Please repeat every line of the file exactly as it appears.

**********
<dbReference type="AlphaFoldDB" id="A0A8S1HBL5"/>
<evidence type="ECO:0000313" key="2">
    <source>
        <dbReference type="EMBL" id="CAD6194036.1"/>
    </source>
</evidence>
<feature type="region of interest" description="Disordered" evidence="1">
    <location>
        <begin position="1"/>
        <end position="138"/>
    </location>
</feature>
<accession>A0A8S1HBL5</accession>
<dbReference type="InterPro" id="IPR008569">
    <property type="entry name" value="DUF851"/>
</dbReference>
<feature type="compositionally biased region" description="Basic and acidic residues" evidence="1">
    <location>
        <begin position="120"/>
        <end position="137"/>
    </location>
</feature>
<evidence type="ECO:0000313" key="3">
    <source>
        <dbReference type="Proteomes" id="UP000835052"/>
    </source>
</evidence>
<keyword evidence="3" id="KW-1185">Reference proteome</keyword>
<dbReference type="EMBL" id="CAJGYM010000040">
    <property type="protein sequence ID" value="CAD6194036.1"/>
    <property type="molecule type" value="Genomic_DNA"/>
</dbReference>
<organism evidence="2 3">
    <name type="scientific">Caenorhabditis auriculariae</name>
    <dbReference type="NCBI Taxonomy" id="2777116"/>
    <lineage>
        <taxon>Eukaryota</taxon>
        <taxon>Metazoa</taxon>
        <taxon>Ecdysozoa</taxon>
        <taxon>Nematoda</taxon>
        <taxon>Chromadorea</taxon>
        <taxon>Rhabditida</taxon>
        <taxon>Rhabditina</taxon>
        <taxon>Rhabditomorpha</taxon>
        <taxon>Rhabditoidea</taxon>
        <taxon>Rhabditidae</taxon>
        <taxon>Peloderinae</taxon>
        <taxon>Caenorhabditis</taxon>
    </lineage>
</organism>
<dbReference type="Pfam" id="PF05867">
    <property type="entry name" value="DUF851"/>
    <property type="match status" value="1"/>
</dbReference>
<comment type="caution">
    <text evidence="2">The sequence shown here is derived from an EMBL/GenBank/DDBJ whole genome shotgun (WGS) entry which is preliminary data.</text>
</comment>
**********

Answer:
<dbReference type="AlphaFoldDB" id="A0A8S1HBL5"/>
<evidence type="ECO:0000313" key="2">
    <source>
        <dbReference type="EMBL" id="CAD6194036.1"/>
    </source>
</evidence>
<feature type="region of interest" description="Disordered" evidence="1">
    <location>
        <begin position="1"/>
        <end position="138"/>
    </location>
</feature>
<accession>A0A8S1HBL5</accession>
<dbReference type="InterPro" id="IPR008569">
    <property type="entry name" value="DUF851"/>
</dbReference>
<feature type="compositionally biased region" description="Basic and acidic residues" evidence="1">
    <location>
        <begin position="120"/>
        <end position="137"/>
    </location>
</feature>
<evidence type="ECO:0000313" key="3">
    <source>
        <dbReference type="Proteomes" id="UP000835052"/>
    </source>
</evidence>
<keyword evidence="3" id="KW-1185">Reference proteome</keyword>
<dbReference type="EMBL" id="CAJGYM010000040">
    <property type="protein sequence ID" value="CAD6194036.1"/>
    <property type="molecule type" value="Genomic_DNA"/>
</dbReference>
<organism evidence="2 3">
    <name type="scientific">Caenorhabditis auriculariae</name>
    <dbReference type="NCBI Taxonomy" id="2777116"/>
    <lineage>
        <taxon>Eukaryota</taxon>
        <taxon>Metazoa</taxon>
        <taxon>Ecdysozoa</taxon>
        <taxon>Nematoda</taxon>
        <taxon>Chromadorea</taxon>
        <taxon>Rhabditida</taxon>
        <taxon>Rhabditina</taxon>
        <taxon>Rhabditomorpha</taxon>
        <taxon>Rhabditoidea</taxon>
        <taxon>Rhabditidae</taxon>
        <taxon>Peloderinae</taxon>
        <taxon>Caenorhabditis</taxon>
    </lineage>
</organism>
<dbReference type="Pfam" id="PF05867">
    <property type="entry name" value="DUF851"/>
    <property type="match status" value="1"/>
</dbReference>
<comment type="caution">
    <text evidence="2">The sequence shown here is derived from an EMBL/GenBank/DDBJ whole genome shotgun (WGS) entry which is preliminary data.</text>
</comment>